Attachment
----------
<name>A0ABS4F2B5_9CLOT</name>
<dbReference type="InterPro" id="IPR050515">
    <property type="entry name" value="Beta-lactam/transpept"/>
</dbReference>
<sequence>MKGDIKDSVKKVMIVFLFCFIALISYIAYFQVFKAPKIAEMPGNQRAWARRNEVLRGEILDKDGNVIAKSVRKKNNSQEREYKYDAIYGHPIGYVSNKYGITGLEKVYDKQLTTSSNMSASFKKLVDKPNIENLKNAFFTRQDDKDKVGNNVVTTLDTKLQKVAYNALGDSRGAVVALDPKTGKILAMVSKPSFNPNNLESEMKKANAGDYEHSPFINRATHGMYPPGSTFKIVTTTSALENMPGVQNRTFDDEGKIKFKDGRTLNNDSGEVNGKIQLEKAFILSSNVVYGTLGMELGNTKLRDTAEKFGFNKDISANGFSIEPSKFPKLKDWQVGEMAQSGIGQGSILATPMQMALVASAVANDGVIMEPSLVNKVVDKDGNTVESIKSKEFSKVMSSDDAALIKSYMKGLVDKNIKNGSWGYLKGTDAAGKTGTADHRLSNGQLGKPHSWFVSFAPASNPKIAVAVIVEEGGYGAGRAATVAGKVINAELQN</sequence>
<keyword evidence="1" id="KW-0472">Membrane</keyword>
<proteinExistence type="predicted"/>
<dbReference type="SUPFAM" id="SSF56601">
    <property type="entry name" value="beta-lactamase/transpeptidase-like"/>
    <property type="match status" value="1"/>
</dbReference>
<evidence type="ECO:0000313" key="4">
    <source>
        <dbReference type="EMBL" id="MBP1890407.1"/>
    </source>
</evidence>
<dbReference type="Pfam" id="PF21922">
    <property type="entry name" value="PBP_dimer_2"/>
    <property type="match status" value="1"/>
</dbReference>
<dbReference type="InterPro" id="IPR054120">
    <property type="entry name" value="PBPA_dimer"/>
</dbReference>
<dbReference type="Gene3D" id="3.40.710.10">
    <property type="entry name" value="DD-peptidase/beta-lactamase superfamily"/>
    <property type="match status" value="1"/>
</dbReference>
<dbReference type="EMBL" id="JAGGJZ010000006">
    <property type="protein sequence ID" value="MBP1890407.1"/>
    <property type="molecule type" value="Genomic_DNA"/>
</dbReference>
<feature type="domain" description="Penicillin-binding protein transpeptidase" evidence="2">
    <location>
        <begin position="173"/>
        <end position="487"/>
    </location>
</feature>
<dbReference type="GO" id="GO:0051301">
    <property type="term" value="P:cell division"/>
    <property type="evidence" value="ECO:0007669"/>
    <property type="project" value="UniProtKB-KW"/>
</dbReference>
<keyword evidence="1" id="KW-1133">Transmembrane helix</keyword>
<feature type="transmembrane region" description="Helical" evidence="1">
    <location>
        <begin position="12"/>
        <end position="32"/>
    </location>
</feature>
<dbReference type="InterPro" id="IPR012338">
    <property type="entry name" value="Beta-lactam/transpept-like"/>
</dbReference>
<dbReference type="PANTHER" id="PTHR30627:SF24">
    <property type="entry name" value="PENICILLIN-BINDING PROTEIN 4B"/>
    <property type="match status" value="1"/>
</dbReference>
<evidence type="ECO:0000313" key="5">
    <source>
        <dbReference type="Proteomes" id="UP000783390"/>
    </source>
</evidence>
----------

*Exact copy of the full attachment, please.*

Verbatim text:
<name>A0ABS4F2B5_9CLOT</name>
<dbReference type="InterPro" id="IPR050515">
    <property type="entry name" value="Beta-lactam/transpept"/>
</dbReference>
<sequence>MKGDIKDSVKKVMIVFLFCFIALISYIAYFQVFKAPKIAEMPGNQRAWARRNEVLRGEILDKDGNVIAKSVRKKNNSQEREYKYDAIYGHPIGYVSNKYGITGLEKVYDKQLTTSSNMSASFKKLVDKPNIENLKNAFFTRQDDKDKVGNNVVTTLDTKLQKVAYNALGDSRGAVVALDPKTGKILAMVSKPSFNPNNLESEMKKANAGDYEHSPFINRATHGMYPPGSTFKIVTTTSALENMPGVQNRTFDDEGKIKFKDGRTLNNDSGEVNGKIQLEKAFILSSNVVYGTLGMELGNTKLRDTAEKFGFNKDISANGFSIEPSKFPKLKDWQVGEMAQSGIGQGSILATPMQMALVASAVANDGVIMEPSLVNKVVDKDGNTVESIKSKEFSKVMSSDDAALIKSYMKGLVDKNIKNGSWGYLKGTDAAGKTGTADHRLSNGQLGKPHSWFVSFAPASNPKIAVAVIVEEGGYGAGRAATVAGKVINAELQN</sequence>
<keyword evidence="1" id="KW-0472">Membrane</keyword>
<proteinExistence type="predicted"/>
<dbReference type="SUPFAM" id="SSF56601">
    <property type="entry name" value="beta-lactamase/transpeptidase-like"/>
    <property type="match status" value="1"/>
</dbReference>
<evidence type="ECO:0000313" key="4">
    <source>
        <dbReference type="EMBL" id="MBP1890407.1"/>
    </source>
</evidence>
<dbReference type="Pfam" id="PF21922">
    <property type="entry name" value="PBP_dimer_2"/>
    <property type="match status" value="1"/>
</dbReference>
<dbReference type="InterPro" id="IPR054120">
    <property type="entry name" value="PBPA_dimer"/>
</dbReference>
<dbReference type="Gene3D" id="3.40.710.10">
    <property type="entry name" value="DD-peptidase/beta-lactamase superfamily"/>
    <property type="match status" value="1"/>
</dbReference>
<dbReference type="EMBL" id="JAGGJZ010000006">
    <property type="protein sequence ID" value="MBP1890407.1"/>
    <property type="molecule type" value="Genomic_DNA"/>
</dbReference>
<feature type="domain" description="Penicillin-binding protein transpeptidase" evidence="2">
    <location>
        <begin position="173"/>
        <end position="487"/>
    </location>
</feature>
<dbReference type="GO" id="GO:0051301">
    <property type="term" value="P:cell division"/>
    <property type="evidence" value="ECO:0007669"/>
    <property type="project" value="UniProtKB-KW"/>
</dbReference>
<keyword evidence="1" id="KW-1133">Transmembrane helix</keyword>
<feature type="transmembrane region" description="Helical" evidence="1">
    <location>
        <begin position="12"/>
        <end position="32"/>
    </location>
</feature>
<dbReference type="InterPro" id="IPR012338">
    <property type="entry name" value="Beta-lactam/transpept-like"/>
</dbReference>
<dbReference type="PANTHER" id="PTHR30627:SF24">
    <property type="entry name" value="PENICILLIN-BINDING PROTEIN 4B"/>
    <property type="match status" value="1"/>
</dbReference>
<evidence type="ECO:0000313" key="5">
    <source>
        <dbReference type="Proteomes" id="UP000783390"/>
    </source>
</evidence>